Bexar County Agrees To Provide $25 Million For Alamo Museum
Bexar County Commissioners on Tuesday approved the county's share of funding for a new Alamo Museum.
The county plans to spend $5 million each year for five years on the museum, which includes exhibits on the grounds, and across the from the famous façade of the Alamo.
The museum could be open in three to five years.
Community members urged commissioners to make sure the $450 million museum, also backed by the city and state, tells the ethnically diverse story of the more than 300-year old mission turned fortress, and not only the Battle of the Alamo.
Commissioner Tommy Calvert said a diverse story could be healing.
"We can all agree that we need a reset on the Alamo and Alamo Plaza and today we can mark our city as the epicenter of healing in the United States," he said.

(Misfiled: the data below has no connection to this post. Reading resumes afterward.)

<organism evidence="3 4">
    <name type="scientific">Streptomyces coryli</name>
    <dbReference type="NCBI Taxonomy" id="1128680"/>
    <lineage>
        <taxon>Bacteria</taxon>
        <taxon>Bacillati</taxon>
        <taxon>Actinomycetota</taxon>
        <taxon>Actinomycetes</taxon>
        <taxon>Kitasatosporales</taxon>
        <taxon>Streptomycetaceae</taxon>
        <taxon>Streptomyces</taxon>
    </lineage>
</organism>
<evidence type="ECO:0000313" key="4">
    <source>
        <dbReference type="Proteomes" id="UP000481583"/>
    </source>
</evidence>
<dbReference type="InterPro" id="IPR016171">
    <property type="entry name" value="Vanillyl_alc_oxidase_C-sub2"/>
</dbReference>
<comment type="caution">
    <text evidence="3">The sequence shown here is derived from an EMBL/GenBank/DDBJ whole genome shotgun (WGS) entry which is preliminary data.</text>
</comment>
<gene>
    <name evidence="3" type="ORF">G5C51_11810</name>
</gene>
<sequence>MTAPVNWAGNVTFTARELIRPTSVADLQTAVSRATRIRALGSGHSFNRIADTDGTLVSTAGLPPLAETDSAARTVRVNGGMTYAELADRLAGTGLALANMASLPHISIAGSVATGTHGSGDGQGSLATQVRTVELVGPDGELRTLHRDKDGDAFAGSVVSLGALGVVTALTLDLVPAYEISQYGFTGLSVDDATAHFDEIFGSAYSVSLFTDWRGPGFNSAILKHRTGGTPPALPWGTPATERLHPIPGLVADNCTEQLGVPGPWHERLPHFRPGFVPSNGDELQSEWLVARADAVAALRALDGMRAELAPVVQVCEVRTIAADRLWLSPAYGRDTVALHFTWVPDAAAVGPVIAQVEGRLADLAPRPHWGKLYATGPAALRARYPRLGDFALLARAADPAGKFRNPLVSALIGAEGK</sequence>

The Alamo Museum will include interpretive sections on indigenous people, Spanish colonial times, Texas Independence and Revolution, and the battle.
Lt. Gov. Dan Patrick appeared before commissioners online to offer his approval of the project and pledged to fight for hundreds of millions of state dollars to pour into the project.
He was opposed to a previous plan, which among other changes, would have moved the Cenotaph.
City, county and state officials all have said a visit to the Alamo needs to be a bigger experience for tourists and more educational. Commissioner Trish DeBerry said an Alamo visit needs to leave tourists with the same feelings experienced after departing other major museums, such as the 9-11 Memorial Museum in New York City or the United States Holocaust Museum in Washington, DC.
Patrick showed commissioners items from his Alamo collection, which included a cannon ball from the 1836 battle for Texas Independence from Mexico, and props from actor-director John Wayne's 1960 version of The Alamo movie.
The movie was filmed to the far west of San Antonio, near Bracketville, and included a replica Alamo, surrounded by other mocked-up town buildings. It has often been criticized during Alamo redevelopment planning for not telling a true or full story of the era.
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